How to Lower Your Cost Per Lead in Google Ads: 8 Tried & True Tips

Kristen McCormick
Last Updated: November 13, 2022 | Paid Search Marketing
HomeBlogHow to Lower Your Cost Per Lead in Google Ads: 8 Tried & True Tips

PPC advertising can feel like a scary world to venture into—after all, you’re spending precious dollars. But the fact of the matter is, you have to spend money to make money, and the good news is, digital platforms give us tons of data to work with so we can identify what’s worth our money, what’s not, and how to get more for each dollar we spend.

average cost per lead in google ads

Not to mention advertising benchmarks that help us know what to strive for.

In the case of Google Ads, we have lots of metrics to help us out, and one of the most important ones when it comes to costs is your cost per lead. Read on to learn what it is and how you can lower your cost per lead so you can actually be sure that you’re making money with the money you spend.

Table of contents

What is cost per lead?

Cost per lead is a PPC metric that tells you how much it costs for you to generate a conversion from your ad(s). A conversion is whatever action you want users to take from your ad, whether that’s to book an appointment, download a guide, submit a contact form, make a purchase, or something else—so it makes sense that cost per lead is also known as cost per action or cost per conversion.

The cost per lead formula is cost / conversions. If you spend $500 on a campaign and get 50 conversions, your CPL is $10.

cost per lead formula

Given that formula, lowering your CPA means finding out where you can increase conversions and/or decrease costs. But it’s not exactly that black and white.

First of all, any given Google Ads account likely has multiple campaigns and multiple keywords—each one varying in how much value a conversion brings to your business. Then there are other factors like the maturity of your campaigns and  conversion rate optimization efforts, your overall budget, and the resources you have.

As a result, lowering your CPL is most likely going to be a mix of actions taken on a mix of campaigns within your account. Let’s take a look.

What’s a good cost per lead?

What constitutes a “good” cost per lead varies widely depending on which industry you’re in. For example, the average CPL for the Furniture, Career/Employment, Legal, and Business Services industries is over $70, while for Automotive Repair/Service/Parts and Animals/Petes, it’s less than $20.

You can view all our online advertising benchmark data here.

Also, within your account, you may see different CPLs for different keywords and campaigns, since some offers are higher value than others.

How to lower cost per lead in Google Ads

As I just mentioned, there is no prescriptive formula for lowering your cost per lead that works for every account. Yes, it's a matter of increasing conversions and/or decreasing costs, but there are several ways to go about each of those. We're going to run through those now.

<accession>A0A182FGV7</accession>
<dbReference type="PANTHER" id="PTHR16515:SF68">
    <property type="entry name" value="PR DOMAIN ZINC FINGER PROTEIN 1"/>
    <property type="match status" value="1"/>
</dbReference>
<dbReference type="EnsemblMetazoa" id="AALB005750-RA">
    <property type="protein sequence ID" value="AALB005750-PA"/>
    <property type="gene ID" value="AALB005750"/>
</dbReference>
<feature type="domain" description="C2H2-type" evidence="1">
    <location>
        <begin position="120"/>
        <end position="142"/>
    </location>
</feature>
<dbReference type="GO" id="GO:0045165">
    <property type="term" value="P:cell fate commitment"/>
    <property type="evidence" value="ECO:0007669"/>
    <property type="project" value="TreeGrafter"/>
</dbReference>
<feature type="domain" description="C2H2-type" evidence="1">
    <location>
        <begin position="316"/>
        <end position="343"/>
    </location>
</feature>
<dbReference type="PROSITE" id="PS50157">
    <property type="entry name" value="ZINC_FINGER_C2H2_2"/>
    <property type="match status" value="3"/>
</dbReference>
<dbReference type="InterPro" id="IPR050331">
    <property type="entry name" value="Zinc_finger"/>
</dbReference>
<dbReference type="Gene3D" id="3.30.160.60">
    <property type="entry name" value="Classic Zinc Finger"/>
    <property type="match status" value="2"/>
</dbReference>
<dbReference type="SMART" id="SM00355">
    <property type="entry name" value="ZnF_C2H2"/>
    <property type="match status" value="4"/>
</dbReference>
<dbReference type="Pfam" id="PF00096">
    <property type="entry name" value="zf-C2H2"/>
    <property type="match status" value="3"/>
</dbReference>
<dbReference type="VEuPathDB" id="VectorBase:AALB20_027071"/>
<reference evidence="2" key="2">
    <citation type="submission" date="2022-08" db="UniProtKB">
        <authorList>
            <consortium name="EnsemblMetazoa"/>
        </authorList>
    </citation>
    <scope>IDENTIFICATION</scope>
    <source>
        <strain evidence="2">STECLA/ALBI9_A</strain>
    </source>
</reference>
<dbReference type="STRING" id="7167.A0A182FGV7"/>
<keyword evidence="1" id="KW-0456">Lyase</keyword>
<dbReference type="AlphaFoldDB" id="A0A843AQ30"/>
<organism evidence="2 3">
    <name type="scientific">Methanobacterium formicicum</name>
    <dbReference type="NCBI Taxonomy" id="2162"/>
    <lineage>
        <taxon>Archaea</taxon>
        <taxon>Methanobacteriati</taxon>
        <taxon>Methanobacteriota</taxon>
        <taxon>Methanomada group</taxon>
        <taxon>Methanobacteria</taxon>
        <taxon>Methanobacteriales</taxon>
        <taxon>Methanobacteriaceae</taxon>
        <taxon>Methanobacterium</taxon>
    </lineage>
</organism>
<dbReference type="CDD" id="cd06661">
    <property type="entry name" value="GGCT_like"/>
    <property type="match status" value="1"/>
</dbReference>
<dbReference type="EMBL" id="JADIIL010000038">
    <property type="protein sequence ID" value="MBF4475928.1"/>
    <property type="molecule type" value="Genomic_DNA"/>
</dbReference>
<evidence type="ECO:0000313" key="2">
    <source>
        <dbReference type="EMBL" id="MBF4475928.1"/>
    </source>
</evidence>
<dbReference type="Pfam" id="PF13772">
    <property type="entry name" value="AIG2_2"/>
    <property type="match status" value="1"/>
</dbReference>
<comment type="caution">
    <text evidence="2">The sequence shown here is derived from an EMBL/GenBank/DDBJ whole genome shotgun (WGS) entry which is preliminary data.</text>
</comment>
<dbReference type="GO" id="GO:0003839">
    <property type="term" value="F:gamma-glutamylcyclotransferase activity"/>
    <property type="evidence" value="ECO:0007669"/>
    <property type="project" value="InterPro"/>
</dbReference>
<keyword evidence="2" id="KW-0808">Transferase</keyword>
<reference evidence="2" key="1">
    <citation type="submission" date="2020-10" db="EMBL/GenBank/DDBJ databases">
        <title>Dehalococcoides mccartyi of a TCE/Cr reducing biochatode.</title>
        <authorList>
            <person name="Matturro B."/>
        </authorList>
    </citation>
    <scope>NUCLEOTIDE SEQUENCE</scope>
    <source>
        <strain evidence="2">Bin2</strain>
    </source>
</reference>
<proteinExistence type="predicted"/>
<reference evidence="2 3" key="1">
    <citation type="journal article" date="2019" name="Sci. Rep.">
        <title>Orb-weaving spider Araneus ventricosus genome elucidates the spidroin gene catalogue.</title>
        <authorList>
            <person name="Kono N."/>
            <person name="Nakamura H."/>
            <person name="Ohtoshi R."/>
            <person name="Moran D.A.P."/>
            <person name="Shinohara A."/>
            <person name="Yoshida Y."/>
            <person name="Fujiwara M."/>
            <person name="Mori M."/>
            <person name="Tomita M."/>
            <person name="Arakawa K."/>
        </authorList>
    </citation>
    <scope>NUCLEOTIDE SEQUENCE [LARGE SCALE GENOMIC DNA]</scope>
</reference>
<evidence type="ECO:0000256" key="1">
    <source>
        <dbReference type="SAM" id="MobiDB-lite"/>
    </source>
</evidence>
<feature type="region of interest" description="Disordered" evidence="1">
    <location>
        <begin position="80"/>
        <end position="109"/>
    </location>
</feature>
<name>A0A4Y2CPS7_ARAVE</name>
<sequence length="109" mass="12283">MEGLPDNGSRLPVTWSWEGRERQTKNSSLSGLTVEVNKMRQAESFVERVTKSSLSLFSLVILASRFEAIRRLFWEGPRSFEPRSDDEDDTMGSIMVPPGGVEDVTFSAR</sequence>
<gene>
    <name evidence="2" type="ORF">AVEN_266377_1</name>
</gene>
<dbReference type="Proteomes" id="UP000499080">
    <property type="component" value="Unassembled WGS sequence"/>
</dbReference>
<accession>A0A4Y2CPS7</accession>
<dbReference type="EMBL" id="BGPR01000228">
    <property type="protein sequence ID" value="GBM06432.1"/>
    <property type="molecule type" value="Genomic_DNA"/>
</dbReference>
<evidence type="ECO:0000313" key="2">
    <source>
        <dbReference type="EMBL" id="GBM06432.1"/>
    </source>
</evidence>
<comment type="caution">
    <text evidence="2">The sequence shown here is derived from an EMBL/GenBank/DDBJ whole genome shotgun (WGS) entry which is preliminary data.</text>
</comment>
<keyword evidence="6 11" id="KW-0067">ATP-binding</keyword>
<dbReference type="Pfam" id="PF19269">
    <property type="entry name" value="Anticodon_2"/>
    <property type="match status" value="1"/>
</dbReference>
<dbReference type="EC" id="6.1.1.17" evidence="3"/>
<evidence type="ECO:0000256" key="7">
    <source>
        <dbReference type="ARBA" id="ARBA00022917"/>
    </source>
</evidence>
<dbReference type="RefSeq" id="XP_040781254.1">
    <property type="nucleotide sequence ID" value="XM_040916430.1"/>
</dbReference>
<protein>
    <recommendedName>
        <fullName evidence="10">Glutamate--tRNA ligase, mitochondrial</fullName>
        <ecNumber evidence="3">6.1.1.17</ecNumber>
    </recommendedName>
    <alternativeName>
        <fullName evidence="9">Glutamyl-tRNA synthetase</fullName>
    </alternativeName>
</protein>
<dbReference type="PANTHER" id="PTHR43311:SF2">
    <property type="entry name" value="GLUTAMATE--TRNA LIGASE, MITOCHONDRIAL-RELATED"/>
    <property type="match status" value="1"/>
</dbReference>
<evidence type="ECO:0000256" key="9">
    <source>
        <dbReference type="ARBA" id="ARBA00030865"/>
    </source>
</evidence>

1. Check up on your “limited by budget” campaigns

One way you could lower your costs is by lowering your bids, and this comes down to your "limited by budget" campaigns. “Limited by budget” is a campaign status in Google Ads that means that your bids are high enough to make you eligible to enter a certain number of auctions, but that you don’t have the budget to appear in that many auctions.

how to lower cpl in google ads - limited by budget campaign status

For campaigns with this status, you could:

  • Increase budget. If this is a high-value campaign and you can afford it, you can increase your budget. This could lead to more conversions, but remember, if your spend increases more than your conversions increase, your CPL won’t change.
  • Lower your bids. This will enter you into cheaper auctions, which will earn you cheaper clicks at lower ad positions. Just keep an eye on your conversion volume. If your lower bids reduce your CPA by 30% but also bringn down your average position and reduce your conversion volume by 50%, it’s not worth it.
  • Use the "Search lost IS (budget)" column (aka impression share lost to budget) and "Estimated first page bid" column to see just how limited by budget a campaign is and how high you need to keep your bid.

If one of your higher CPL campaigns is not limited by budget but is a high-value campaign, you can look to lower bids/budgets in lower-value campaigns to bring down your overall CPL in your account.

2. Amp up your Quality Score

A lower bid can lower your cost per click, which in turn lowers your overall CPL. But how can you win the Google Ads auction with a lower bid? With a high Quality Score. The way the Google Ads auction works is, Google rewards quality ads with lower costs per click.

higher quality score leads to lower cost per click in google ads

To improve your Quality Score, you need to understand its three components:

  • Expected click-through rate: Use our tips to improve your CTR, such as using ad extensions, ad customizers and improving your ad copy, which will elevate your expected CTR.
  • Landing page experience: We'll talk more about landing pages later on, but the main idea here is to make sure they're trustworthy and useful to the people who click on your ad. Follow our tips on how to lower your CPC with landing page optimization.
  • Ad relevance: This means making sure there is tight alignment between your keywords and their associated ads and landing pages. More tips on that next.

how does google ads work - quality score

✴️ How does your Quality Score compare to others in your industry?

Use the Free Google Ads Grader to get insights on your Quality Score, impression share, wasted spend & more.

3. Tighten up your account structure

Your account structure refers to the way you organize your keywords and ads into ad groups and then those ad groups into campaigns. A proper account structure is important in reducing CPA in a few ways:

  • Single-themed ad groups will ensure your keywords, ads, and landing pages are tightly aligned, improving relevancy and therefore also Quality Score.
  • Automated bidding strategies are set at the campaign level, so with the right organization, you ensure that you’re giving Google both the adequate and consistent data it needs to optimize your bids and keep your costs in check.
  • Since budgets are set at the campaign level, you can more easily distribute budgets when your campaigns are organized accordingly (such as by following tip #1).